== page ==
TBT: The Advocate (1993)

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I just need everyone to know that I wanted to make this a really professional post that would do justice to this film, but … time got away from me and then there were cocktails, and, well… this is a free website so you get what you pay for.

With that out of the way, The Advocate (1993) — or, as it was known in the UK by the apparently way less marketable title, The Hour of the Pig — is one of my favorite films featuring Colin Firth. This predates Mr. Darcy by a good few years, but Firth, in his prime, without the restrictions of pearl-clutching audiences, is faaaabulous in this flick. Want a shirtless Firth scene? This film has that. Want a (gasp) Firth sex scene? Watch the British version for the extended cut. Want to see a film rock the 15th century and all of its weirdness? This film is for you.

The premise of The Advocate is Richard Courtois (based on Barthélemy de Chasseneuz, an actual historical person), who is a “big city attorney” (by 15th-century standards) who longs to get away from the crush of city life for a simpler existence in the country, and by doing so, learns that French country life in the 15th century is pretty fucked up.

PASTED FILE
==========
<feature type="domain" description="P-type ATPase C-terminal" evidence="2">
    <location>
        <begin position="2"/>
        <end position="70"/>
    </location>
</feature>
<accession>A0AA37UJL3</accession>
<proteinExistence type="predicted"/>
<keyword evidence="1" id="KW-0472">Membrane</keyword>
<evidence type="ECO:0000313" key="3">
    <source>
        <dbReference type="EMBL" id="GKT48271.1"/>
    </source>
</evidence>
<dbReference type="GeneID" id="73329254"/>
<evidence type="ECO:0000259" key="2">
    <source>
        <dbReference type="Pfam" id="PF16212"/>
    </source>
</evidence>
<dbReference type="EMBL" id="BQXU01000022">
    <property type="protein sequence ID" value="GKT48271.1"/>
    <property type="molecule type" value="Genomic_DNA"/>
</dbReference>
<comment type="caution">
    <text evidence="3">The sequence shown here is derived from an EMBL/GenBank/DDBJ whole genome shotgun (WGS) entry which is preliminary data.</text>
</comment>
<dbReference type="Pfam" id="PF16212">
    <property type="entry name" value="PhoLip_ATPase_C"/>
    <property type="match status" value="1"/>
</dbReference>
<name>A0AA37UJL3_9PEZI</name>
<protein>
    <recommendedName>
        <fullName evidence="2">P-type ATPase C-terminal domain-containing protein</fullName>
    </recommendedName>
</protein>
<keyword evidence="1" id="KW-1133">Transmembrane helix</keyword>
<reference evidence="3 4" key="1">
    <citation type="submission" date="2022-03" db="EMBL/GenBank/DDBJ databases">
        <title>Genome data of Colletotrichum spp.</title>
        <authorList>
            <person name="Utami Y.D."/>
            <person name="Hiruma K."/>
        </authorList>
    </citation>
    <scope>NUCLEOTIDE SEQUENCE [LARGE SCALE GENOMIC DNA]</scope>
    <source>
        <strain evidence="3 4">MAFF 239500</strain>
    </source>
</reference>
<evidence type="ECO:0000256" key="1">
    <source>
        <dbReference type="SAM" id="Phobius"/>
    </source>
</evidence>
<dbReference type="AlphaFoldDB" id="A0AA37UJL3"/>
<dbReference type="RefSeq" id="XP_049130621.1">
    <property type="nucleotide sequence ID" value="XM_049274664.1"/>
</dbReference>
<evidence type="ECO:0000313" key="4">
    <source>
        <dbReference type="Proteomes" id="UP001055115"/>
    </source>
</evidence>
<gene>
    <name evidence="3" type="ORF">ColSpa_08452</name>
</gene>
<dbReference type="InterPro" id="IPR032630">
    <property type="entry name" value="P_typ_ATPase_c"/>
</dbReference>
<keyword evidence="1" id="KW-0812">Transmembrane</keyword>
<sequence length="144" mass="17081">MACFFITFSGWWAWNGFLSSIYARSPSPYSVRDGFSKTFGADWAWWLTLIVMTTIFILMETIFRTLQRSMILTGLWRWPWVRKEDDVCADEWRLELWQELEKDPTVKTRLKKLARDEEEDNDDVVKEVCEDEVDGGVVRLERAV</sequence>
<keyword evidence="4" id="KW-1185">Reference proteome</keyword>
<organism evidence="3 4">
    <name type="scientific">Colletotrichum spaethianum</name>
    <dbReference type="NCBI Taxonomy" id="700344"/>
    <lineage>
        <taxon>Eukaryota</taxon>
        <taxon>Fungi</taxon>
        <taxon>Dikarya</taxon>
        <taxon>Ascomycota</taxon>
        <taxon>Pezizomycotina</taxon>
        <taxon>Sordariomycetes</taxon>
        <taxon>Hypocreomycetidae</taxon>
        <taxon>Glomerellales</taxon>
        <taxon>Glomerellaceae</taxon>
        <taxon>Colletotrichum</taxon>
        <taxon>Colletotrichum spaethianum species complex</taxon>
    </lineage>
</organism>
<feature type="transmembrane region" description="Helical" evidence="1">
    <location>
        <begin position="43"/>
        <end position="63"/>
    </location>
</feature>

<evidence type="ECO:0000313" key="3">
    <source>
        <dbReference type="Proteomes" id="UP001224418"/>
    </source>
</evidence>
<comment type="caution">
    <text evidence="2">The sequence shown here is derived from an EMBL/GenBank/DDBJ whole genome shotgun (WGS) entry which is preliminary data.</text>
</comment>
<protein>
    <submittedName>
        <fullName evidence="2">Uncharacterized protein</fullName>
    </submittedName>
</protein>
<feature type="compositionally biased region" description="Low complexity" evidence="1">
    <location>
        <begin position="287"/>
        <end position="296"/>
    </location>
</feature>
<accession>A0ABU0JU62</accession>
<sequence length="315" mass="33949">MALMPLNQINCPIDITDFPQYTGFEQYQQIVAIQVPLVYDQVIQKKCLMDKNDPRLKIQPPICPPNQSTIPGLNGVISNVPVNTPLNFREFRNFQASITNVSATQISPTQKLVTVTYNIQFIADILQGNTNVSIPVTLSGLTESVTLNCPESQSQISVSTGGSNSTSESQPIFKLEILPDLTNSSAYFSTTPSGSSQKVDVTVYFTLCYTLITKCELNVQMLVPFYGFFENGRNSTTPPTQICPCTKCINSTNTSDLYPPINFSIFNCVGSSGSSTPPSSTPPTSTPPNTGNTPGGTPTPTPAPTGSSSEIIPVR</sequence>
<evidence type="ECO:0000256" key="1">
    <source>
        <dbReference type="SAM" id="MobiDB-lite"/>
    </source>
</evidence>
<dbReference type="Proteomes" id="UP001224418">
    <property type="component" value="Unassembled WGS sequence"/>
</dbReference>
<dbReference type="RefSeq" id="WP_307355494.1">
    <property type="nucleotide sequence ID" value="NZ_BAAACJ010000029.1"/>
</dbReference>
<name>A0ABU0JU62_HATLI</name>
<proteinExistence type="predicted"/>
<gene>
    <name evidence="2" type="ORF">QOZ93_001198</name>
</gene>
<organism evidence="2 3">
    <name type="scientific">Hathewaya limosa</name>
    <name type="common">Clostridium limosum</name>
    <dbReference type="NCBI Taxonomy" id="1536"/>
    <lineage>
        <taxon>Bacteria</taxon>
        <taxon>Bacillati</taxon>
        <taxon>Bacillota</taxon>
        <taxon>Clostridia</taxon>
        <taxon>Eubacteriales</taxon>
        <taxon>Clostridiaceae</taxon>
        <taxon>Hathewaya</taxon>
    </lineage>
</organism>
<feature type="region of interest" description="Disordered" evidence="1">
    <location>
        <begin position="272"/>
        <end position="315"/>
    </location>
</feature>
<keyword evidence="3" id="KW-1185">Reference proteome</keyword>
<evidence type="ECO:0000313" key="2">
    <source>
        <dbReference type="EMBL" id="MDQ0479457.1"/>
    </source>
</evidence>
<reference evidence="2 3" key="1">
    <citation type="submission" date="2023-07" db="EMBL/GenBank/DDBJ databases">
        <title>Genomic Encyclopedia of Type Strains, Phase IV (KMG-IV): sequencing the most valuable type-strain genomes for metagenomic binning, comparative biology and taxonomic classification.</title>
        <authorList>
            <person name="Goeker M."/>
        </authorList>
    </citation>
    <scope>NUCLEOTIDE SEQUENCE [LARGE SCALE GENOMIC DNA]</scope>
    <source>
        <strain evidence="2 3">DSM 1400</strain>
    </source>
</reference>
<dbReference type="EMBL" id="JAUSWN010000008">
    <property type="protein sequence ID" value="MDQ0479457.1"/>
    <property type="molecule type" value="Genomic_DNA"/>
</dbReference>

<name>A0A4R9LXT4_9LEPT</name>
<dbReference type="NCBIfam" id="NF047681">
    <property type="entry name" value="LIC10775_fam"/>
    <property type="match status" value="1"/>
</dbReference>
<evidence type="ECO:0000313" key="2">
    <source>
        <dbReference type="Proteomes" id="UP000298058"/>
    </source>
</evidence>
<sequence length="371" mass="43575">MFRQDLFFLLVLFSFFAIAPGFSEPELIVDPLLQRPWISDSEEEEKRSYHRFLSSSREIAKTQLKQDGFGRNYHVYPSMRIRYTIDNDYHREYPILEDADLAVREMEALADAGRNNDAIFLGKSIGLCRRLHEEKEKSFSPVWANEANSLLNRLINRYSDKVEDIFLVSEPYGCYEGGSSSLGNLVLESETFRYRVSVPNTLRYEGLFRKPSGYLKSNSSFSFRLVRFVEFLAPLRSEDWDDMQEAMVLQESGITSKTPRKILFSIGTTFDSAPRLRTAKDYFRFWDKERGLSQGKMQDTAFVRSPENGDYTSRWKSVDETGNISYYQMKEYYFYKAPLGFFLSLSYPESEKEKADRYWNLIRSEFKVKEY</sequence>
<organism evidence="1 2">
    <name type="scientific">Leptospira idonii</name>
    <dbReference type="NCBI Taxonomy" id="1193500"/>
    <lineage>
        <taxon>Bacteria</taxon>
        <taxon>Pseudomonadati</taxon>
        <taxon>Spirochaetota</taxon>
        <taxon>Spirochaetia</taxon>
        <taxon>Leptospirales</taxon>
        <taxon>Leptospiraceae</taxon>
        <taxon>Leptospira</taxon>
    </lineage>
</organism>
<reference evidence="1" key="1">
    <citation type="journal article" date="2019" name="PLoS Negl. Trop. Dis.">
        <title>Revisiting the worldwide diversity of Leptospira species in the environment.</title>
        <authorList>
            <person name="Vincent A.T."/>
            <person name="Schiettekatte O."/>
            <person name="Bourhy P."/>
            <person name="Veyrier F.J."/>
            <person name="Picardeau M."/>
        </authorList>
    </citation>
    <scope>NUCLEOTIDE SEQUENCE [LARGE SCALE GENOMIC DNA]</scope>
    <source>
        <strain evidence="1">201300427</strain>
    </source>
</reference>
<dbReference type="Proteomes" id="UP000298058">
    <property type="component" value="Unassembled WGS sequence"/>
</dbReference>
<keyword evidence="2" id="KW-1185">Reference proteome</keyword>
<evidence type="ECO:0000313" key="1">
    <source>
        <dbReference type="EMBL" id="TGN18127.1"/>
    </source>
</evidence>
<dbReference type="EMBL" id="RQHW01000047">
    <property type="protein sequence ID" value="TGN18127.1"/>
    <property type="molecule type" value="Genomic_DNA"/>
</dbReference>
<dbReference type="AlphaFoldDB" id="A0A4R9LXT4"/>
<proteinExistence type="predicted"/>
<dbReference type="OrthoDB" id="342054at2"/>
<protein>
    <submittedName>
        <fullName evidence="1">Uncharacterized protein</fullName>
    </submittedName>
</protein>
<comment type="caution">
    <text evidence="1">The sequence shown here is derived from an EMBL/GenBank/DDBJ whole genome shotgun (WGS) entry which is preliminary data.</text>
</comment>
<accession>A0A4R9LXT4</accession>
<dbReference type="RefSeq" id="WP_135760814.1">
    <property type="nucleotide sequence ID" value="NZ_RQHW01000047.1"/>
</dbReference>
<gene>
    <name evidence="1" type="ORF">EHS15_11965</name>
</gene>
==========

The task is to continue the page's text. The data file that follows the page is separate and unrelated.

To start off, he’s immediately called to represent a pig in a trial (which automatically has more legal rights than the local “Moorish” family existing at the fringes of society) and that dispels any notion of quaint, simple country life pretty much right off the bat. Add in a degenerate priest (Ian Holm), a shady prosecutor (Donald Pleasence), a regional lord who bought his way into the nobility (Nicol Williamson), and an itinerant group of “Moors” living on the edges of society, who, because of racism, get swept up into a murder case through no fault of their own, and you have the making of one hell of a medieval murder mystery that would put even Brother Cadfael through his paces.

 

Colin Firth, Jim Carter, and Ian Holm. If this trio doesn’t make you want to watch the film, I don’t know what will.